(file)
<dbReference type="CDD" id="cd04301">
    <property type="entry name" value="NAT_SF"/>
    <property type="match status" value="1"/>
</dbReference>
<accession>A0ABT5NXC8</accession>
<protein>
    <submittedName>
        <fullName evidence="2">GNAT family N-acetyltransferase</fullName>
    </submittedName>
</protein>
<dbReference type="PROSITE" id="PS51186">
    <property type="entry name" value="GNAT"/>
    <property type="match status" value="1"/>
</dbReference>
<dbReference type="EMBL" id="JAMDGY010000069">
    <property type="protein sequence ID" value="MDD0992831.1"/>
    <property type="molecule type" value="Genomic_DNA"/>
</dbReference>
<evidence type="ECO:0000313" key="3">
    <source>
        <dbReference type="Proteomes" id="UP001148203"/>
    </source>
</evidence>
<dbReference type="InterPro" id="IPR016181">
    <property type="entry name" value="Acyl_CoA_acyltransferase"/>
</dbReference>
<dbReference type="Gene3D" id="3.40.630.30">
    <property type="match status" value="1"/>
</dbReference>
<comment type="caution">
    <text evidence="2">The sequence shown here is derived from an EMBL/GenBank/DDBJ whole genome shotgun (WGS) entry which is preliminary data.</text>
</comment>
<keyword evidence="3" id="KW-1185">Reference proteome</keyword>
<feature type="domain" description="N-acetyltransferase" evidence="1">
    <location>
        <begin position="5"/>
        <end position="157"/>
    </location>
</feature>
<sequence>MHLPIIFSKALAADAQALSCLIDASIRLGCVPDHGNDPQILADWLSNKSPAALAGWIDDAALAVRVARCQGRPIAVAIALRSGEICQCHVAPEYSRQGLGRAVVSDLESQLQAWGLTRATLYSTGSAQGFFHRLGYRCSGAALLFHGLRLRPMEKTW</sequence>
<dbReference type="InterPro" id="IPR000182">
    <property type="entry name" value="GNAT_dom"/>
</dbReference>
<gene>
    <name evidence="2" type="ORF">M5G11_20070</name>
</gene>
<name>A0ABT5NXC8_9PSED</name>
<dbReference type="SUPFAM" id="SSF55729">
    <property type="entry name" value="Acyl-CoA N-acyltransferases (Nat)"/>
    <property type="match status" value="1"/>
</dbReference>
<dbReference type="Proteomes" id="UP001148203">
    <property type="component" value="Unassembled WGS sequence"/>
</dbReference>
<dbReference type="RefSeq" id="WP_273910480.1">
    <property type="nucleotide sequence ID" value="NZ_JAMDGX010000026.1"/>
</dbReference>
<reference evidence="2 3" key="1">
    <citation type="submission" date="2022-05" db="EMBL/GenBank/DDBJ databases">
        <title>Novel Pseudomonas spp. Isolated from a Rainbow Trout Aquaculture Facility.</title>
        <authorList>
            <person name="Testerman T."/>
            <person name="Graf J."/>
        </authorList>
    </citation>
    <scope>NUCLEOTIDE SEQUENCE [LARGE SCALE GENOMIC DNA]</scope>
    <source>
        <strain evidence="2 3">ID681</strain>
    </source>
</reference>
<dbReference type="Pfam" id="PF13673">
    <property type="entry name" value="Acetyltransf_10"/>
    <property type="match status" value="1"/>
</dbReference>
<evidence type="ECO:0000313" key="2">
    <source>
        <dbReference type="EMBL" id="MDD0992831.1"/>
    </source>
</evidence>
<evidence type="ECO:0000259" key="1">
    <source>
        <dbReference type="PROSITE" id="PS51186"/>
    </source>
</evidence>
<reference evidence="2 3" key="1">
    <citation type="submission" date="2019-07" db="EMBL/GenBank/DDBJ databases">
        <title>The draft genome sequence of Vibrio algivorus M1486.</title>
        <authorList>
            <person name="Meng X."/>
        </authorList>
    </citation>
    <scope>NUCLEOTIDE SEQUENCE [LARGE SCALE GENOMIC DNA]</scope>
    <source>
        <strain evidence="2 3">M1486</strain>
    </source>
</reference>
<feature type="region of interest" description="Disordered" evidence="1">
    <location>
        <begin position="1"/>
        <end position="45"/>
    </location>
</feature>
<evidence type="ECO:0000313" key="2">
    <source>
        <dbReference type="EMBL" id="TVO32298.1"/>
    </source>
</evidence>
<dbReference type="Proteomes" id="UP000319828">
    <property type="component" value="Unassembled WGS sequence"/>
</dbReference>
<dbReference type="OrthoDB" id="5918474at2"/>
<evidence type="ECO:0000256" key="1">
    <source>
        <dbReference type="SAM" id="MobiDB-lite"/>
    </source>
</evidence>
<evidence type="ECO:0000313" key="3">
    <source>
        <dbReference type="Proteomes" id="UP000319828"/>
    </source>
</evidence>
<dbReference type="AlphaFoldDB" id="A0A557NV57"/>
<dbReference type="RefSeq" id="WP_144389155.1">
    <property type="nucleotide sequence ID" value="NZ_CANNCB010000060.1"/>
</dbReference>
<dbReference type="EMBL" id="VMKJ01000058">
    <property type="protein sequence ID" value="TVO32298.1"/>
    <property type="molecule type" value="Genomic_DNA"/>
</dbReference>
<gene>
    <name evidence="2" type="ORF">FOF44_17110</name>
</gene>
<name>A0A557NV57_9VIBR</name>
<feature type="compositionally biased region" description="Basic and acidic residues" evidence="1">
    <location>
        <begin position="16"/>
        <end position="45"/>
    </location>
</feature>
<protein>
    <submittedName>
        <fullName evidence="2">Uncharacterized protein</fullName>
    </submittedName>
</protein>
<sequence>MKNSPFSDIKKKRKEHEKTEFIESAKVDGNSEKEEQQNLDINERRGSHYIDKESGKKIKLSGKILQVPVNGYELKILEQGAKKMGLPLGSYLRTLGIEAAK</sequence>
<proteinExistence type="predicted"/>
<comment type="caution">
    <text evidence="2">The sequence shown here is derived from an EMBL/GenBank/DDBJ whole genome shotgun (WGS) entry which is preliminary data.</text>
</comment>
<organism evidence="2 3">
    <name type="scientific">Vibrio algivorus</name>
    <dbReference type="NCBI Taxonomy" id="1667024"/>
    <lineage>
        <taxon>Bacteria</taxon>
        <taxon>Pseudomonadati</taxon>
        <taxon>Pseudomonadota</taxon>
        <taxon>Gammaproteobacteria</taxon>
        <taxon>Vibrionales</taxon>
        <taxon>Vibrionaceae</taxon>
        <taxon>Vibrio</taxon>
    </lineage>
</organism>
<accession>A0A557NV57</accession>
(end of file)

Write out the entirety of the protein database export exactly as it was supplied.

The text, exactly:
<dbReference type="CDD" id="cd04301">
    <property type="entry name" value="NAT_SF"/>
    <property type="match status" value="1"/>
</dbReference>
<accession>A0ABT5NXC8</accession>
<protein>
    <submittedName>
        <fullName evidence="2">GNAT family N-acetyltransferase</fullName>
    </submittedName>
</protein>
<dbReference type="PROSITE" id="PS51186">
    <property type="entry name" value="GNAT"/>
    <property type="match status" value="1"/>
</dbReference>
<dbReference type="EMBL" id="JAMDGY010000069">
    <property type="protein sequence ID" value="MDD0992831.1"/>
    <property type="molecule type" value="Genomic_DNA"/>
</dbReference>
<evidence type="ECO:0000313" key="3">
    <source>
        <dbReference type="Proteomes" id="UP001148203"/>
    </source>
</evidence>
<dbReference type="InterPro" id="IPR016181">
    <property type="entry name" value="Acyl_CoA_acyltransferase"/>
</dbReference>
<dbReference type="Gene3D" id="3.40.630.30">
    <property type="match status" value="1"/>
</dbReference>
<comment type="caution">
    <text evidence="2">The sequence shown here is derived from an EMBL/GenBank/DDBJ whole genome shotgun (WGS) entry which is preliminary data.</text>
</comment>
<keyword evidence="3" id="KW-1185">Reference proteome</keyword>
<feature type="domain" description="N-acetyltransferase" evidence="1">
    <location>
        <begin position="5"/>
        <end position="157"/>
    </location>
</feature>
<sequence>MHLPIIFSKALAADAQALSCLIDASIRLGCVPDHGNDPQILADWLSNKSPAALAGWIDDAALAVRVARCQGRPIAVAIALRSGEICQCHVAPEYSRQGLGRAVVSDLESQLQAWGLTRATLYSTGSAQGFFHRLGYRCSGAALLFHGLRLRPMEKTW</sequence>
<dbReference type="InterPro" id="IPR000182">
    <property type="entry name" value="GNAT_dom"/>
</dbReference>
<gene>
    <name evidence="2" type="ORF">M5G11_20070</name>
</gene>
<name>A0ABT5NXC8_9PSED</name>
<dbReference type="SUPFAM" id="SSF55729">
    <property type="entry name" value="Acyl-CoA N-acyltransferases (Nat)"/>
    <property type="match status" value="1"/>
</dbReference>
<dbReference type="Proteomes" id="UP001148203">
    <property type="component" value="Unassembled WGS sequence"/>
</dbReference>
<dbReference type="RefSeq" id="WP_273910480.1">
    <property type="nucleotide sequence ID" value="NZ_JAMDGX010000026.1"/>
</dbReference>
<reference evidence="2 3" key="1">
    <citation type="submission" date="2022-05" db="EMBL/GenBank/DDBJ databases">
        <title>Novel Pseudomonas spp. Isolated from a Rainbow Trout Aquaculture Facility.</title>
        <authorList>
            <person name="Testerman T."/>
            <person name="Graf J."/>
        </authorList>
    </citation>
    <scope>NUCLEOTIDE SEQUENCE [LARGE SCALE GENOMIC DNA]</scope>
    <source>
        <strain evidence="2 3">ID681</strain>
    </source>
</reference>
<dbReference type="Pfam" id="PF13673">
    <property type="entry name" value="Acetyltransf_10"/>
    <property type="match status" value="1"/>
</dbReference>
<evidence type="ECO:0000313" key="2">
    <source>
        <dbReference type="EMBL" id="MDD0992831.1"/>
    </source>
</evidence>
<evidence type="ECO:0000259" key="1">
    <source>
        <dbReference type="PROSITE" id="PS51186"/>
    </source>
</evidence>
<reference evidence="2 3" key="1">
    <citation type="submission" date="2019-07" db="EMBL/GenBank/DDBJ databases">
        <title>The draft genome sequence of Vibrio algivorus M1486.</title>
        <authorList>
            <person name="Meng X."/>
        </authorList>
    </citation>
    <scope>NUCLEOTIDE SEQUENCE [LARGE SCALE GENOMIC DNA]</scope>
    <source>
        <strain evidence="2 3">M1486</strain>
    </source>
</reference>
<feature type="region of interest" description="Disordered" evidence="1">
    <location>
        <begin position="1"/>
        <end position="45"/>
    </location>
</feature>
<evidence type="ECO:0000313" key="2">
    <source>
        <dbReference type="EMBL" id="TVO32298.1"/>
    </source>
</evidence>
<dbReference type="Proteomes" id="UP000319828">
    <property type="component" value="Unassembled WGS sequence"/>
</dbReference>
<dbReference type="OrthoDB" id="5918474at2"/>
<evidence type="ECO:0000256" key="1">
    <source>
        <dbReference type="SAM" id="MobiDB-lite"/>
    </source>
</evidence>
<evidence type="ECO:0000313" key="3">
    <source>
        <dbReference type="Proteomes" id="UP000319828"/>
    </source>
</evidence>
<dbReference type="AlphaFoldDB" id="A0A557NV57"/>
<dbReference type="RefSeq" id="WP_144389155.1">
    <property type="nucleotide sequence ID" value="NZ_CANNCB010000060.1"/>
</dbReference>
<dbReference type="EMBL" id="VMKJ01000058">
    <property type="protein sequence ID" value="TVO32298.1"/>
    <property type="molecule type" value="Genomic_DNA"/>
</dbReference>
<gene>
    <name evidence="2" type="ORF">FOF44_17110</name>
</gene>
<name>A0A557NV57_9VIBR</name>
<feature type="compositionally biased region" description="Basic and acidic residues" evidence="1">
    <location>
        <begin position="16"/>
        <end position="45"/>
    </location>
</feature>
<protein>
    <submittedName>
        <fullName evidence="2">Uncharacterized protein</fullName>
    </submittedName>
</protein>
<sequence>MKNSPFSDIKKKRKEHEKTEFIESAKVDGNSEKEEQQNLDINERRGSHYIDKESGKKIKLSGKILQVPVNGYELKILEQGAKKMGLPLGSYLRTLGIEAAK</sequence>
<proteinExistence type="predicted"/>
<comment type="caution">
    <text evidence="2">The sequence shown here is derived from an EMBL/GenBank/DDBJ whole genome shotgun (WGS) entry which is preliminary data.</text>
</comment>
<organism evidence="2 3">
    <name type="scientific">Vibrio algivorus</name>
    <dbReference type="NCBI Taxonomy" id="1667024"/>
    <lineage>
        <taxon>Bacteria</taxon>
        <taxon>Pseudomonadati</taxon>
        <taxon>Pseudomonadota</taxon>
        <taxon>Gammaproteobacteria</taxon>
        <taxon>Vibrionales</taxon>
        <taxon>Vibrionaceae</taxon>
        <taxon>Vibrio</taxon>
    </lineage>
</organism>
<accession>A0A557NV57</accession>